And perhaps the surge in self-confidence and renewed pride in our nation, as it is today, is a legacy to be proud of in itself.  I have seen many comments from members of the public which encourage me in this thought, several from those who have seen the patriotism of immigrant athletes or the camaraderie of different nations’ athletes, and even comments from immigrants about how proud the Olympics made them (including from one who had always thought Madness’ Our House was an anthem of skinheads and racists, but hearing it at the Olympics opening and closing ceremonies now sees it as an inclusivity anthem).   And one has to say that the very natural way in which athletes and performers from all ethnic backgrounds have represented Britain in the last two weeks has been quite remarkable (or maybe I mean not remarkable?).  All this makes one feel that multi-culturalism does have a place in a peaceful world.  What a legacy that would be!  (Of course Peter Hitchens takes the opposite view of international competition.  But that too only encourages me in my view).  Wouldn’t it be wonderful, if the sight of a united kingdom encouraged divided nations – N and S Korea, Israeli and Arab, Syria, Ireland even, to put aside their differences?  OK, sorry, that was a bit of daydreaming there for a second.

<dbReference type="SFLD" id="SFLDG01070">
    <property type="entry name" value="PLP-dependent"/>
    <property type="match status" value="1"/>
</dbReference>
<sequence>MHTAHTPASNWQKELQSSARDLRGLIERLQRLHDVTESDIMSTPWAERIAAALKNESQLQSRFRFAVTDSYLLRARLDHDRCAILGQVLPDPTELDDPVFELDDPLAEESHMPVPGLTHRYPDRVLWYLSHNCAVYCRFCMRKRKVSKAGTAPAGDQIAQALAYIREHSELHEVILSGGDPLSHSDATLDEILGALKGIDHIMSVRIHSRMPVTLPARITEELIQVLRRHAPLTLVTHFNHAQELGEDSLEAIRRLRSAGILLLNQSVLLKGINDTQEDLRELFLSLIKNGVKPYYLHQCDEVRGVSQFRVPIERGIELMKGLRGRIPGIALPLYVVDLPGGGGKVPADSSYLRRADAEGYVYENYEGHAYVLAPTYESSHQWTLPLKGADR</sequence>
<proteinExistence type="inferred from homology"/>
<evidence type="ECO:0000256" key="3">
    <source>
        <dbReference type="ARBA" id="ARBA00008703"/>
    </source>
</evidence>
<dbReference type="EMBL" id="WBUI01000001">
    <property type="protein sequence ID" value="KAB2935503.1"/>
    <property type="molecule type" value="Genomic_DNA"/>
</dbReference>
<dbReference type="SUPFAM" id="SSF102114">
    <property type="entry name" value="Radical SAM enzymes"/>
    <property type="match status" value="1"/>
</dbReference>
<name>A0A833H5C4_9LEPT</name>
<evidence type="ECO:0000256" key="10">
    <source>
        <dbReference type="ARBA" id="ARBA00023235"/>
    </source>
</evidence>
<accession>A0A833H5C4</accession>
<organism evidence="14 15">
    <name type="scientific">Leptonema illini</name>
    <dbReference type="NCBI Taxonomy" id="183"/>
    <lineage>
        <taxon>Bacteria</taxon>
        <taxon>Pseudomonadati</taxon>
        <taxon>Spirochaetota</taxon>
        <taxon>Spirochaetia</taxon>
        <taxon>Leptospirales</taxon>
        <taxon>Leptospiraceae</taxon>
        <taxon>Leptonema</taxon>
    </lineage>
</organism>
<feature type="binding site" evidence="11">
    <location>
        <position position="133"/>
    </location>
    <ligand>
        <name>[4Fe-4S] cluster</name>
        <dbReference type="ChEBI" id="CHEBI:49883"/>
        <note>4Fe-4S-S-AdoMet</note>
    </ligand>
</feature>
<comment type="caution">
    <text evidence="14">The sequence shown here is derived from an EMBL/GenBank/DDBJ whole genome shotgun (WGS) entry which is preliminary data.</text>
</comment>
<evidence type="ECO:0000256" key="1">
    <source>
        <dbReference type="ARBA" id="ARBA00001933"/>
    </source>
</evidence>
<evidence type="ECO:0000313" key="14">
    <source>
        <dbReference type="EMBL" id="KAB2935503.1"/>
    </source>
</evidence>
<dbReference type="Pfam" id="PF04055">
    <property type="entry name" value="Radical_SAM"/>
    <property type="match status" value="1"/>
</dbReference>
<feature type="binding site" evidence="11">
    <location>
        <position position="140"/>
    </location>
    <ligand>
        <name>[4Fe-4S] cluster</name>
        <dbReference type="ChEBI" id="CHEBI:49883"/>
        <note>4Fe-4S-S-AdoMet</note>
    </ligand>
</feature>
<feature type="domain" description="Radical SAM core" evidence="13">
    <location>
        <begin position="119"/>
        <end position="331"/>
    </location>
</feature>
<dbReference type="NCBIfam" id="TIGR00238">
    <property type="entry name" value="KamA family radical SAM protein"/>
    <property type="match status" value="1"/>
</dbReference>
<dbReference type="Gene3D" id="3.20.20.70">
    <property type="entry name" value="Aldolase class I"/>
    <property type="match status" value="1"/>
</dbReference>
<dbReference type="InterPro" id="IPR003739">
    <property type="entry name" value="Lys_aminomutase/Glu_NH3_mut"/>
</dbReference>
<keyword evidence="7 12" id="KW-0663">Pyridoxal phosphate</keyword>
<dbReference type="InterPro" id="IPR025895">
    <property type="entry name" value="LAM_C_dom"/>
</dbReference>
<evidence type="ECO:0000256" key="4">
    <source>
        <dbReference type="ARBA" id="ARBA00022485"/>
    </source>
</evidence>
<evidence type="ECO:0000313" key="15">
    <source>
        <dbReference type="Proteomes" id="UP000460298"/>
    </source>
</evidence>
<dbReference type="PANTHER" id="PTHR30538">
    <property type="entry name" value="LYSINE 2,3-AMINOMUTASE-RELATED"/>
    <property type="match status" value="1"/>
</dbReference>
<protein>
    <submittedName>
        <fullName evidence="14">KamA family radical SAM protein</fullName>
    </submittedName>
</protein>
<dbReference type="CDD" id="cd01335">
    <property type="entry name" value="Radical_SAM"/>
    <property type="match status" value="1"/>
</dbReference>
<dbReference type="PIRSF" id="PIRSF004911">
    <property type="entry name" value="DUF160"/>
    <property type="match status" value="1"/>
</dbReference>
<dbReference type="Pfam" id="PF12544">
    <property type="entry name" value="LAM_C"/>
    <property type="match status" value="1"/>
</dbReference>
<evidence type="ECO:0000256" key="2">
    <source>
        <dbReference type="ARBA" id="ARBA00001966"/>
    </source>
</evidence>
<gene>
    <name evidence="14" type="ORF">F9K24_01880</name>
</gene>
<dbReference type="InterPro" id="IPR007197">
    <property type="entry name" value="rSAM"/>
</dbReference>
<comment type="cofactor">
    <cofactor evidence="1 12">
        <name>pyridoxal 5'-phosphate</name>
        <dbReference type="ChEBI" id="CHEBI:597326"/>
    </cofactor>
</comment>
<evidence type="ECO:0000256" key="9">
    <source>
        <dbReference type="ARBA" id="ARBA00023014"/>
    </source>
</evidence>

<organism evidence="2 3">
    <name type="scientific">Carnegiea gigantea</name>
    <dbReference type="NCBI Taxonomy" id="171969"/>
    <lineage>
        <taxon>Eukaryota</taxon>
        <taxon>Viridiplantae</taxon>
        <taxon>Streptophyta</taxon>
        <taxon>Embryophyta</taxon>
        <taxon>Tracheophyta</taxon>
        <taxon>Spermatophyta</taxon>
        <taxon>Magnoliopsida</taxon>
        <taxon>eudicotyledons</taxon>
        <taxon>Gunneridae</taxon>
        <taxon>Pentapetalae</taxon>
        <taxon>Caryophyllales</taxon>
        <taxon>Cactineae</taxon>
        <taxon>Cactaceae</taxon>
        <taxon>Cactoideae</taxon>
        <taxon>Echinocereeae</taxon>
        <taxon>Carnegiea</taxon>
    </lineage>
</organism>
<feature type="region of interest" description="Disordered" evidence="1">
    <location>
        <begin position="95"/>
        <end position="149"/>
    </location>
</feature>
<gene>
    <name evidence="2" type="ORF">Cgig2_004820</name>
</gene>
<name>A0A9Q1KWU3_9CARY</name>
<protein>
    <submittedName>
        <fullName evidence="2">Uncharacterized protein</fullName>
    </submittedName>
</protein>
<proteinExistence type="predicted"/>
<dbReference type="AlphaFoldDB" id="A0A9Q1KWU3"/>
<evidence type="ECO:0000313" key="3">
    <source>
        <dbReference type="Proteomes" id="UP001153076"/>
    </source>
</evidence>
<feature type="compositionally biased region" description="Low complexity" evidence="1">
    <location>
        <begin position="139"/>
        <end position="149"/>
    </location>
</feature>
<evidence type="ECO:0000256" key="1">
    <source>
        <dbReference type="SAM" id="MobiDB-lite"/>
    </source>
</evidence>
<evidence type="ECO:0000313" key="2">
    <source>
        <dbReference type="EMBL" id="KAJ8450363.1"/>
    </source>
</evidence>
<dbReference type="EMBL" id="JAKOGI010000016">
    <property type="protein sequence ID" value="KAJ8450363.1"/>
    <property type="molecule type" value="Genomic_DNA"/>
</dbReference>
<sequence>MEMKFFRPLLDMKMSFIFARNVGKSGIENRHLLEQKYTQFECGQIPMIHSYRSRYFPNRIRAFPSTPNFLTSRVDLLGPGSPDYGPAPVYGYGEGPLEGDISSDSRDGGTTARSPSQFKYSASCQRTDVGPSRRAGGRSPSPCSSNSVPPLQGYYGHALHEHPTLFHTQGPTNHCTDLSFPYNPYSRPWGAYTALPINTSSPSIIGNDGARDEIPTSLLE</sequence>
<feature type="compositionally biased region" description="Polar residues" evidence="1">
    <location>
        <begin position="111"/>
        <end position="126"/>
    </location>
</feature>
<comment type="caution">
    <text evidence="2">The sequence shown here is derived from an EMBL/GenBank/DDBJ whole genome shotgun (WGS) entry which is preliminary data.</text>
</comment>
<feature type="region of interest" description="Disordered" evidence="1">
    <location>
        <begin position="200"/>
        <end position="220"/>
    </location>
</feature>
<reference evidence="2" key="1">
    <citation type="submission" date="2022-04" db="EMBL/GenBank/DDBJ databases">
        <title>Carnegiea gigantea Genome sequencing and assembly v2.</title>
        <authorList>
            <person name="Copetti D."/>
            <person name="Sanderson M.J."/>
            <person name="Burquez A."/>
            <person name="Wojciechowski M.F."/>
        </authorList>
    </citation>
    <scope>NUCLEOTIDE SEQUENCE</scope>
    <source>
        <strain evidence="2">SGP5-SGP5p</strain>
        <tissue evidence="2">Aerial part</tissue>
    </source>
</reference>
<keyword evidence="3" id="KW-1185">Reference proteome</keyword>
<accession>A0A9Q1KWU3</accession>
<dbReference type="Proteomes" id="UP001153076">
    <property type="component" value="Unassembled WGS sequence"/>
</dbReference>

But it is true that the foreign athletes and the foreign spectators returning to their own countries will be the best ambassadors we could have.  They had great time, they loved the people, they loved the country.  And maybe the appearance of Iranian athletes at the Games (despite the threatened boycott) and of Saudi women (despite criticism at home) will have reassured some sceptics of the harmlessness of such gestures.
But, one has to say, I still have this sneaking suspicion that the whole Olympics programme may just have been one massive political ploy to convince Scotland that it is better off joined inextricably to England in a sort of Team GB.  In the present wave of mass euphoria, Scottish Ministers must now begin in earnest their campaign for Scottish independence.  Who will now listen?  Can this have been the Government’s first shots across the Scottish bows?  Anyway that’s a whole different question.  But even Andy Murray has shown that he is not after all a miserable git and has clearly now been adopted by English spectators.  The Olympics has, if nothing else, shown one thing – that anything is possible.

1 comment:

  1. Hi Neil.. so.. what is the matter with this picture? Its bland,, I'm confused.... LOL.. all there are is words.. have you not finished with anything?? no background at all..
    Is where I'm at..